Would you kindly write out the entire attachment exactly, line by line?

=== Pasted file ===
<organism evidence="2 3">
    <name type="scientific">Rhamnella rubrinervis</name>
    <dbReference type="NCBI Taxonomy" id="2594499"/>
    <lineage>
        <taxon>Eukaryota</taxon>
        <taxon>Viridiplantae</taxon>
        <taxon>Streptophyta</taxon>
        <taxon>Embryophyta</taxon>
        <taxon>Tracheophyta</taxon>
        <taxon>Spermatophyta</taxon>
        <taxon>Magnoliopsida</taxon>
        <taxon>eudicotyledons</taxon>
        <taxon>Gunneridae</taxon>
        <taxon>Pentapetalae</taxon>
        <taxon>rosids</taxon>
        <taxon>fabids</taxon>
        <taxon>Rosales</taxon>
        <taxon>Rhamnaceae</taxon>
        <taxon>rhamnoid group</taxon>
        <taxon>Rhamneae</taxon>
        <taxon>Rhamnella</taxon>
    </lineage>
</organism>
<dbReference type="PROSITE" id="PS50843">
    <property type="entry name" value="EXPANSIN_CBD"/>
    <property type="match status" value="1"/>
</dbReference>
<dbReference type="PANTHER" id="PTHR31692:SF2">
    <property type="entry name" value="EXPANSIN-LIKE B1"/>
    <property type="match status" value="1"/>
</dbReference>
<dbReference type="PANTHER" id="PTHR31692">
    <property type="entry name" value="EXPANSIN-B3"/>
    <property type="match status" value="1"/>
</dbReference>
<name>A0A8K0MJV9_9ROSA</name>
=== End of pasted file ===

<organism evidence="2 3">
    <name type="scientific">Rhamnella rubrinervis</name>
    <dbReference type="NCBI Taxonomy" id="2594499"/>
    <lineage>
        <taxon>Eukaryota</taxon>
        <taxon>Viridiplantae</taxon>
        <taxon>Streptophyta</taxon>
        <taxon>Embryophyta</taxon>
        <taxon>Tracheophyta</taxon>
        <taxon>Spermatophyta</taxon>
        <taxon>Magnoliopsida</taxon>
        <taxon>eudicotyledons</taxon>
        <taxon>Gunneridae</taxon>
        <taxon>Pentapetalae</taxon>
        <taxon>rosids</taxon>
        <taxon>fabids</taxon>
        <taxon>Rosales</taxon>
        <taxon>Rhamnaceae</taxon>
        <taxon>rhamnoid group</taxon>
        <taxon>Rhamneae</taxon>
        <taxon>Rhamnella</taxon>
    </lineage>
</organism>
<dbReference type="PROSITE" id="PS50843">
    <property type="entry name" value="EXPANSIN_CBD"/>
    <property type="match status" value="1"/>
</dbReference>
<dbReference type="PANTHER" id="PTHR31692:SF2">
    <property type="entry name" value="EXPANSIN-LIKE B1"/>
    <property type="match status" value="1"/>
</dbReference>
<dbReference type="PANTHER" id="PTHR31692">
    <property type="entry name" value="EXPANSIN-B3"/>
    <property type="match status" value="1"/>
</dbReference>
<name>A0A8K0MJV9_9ROSA</name>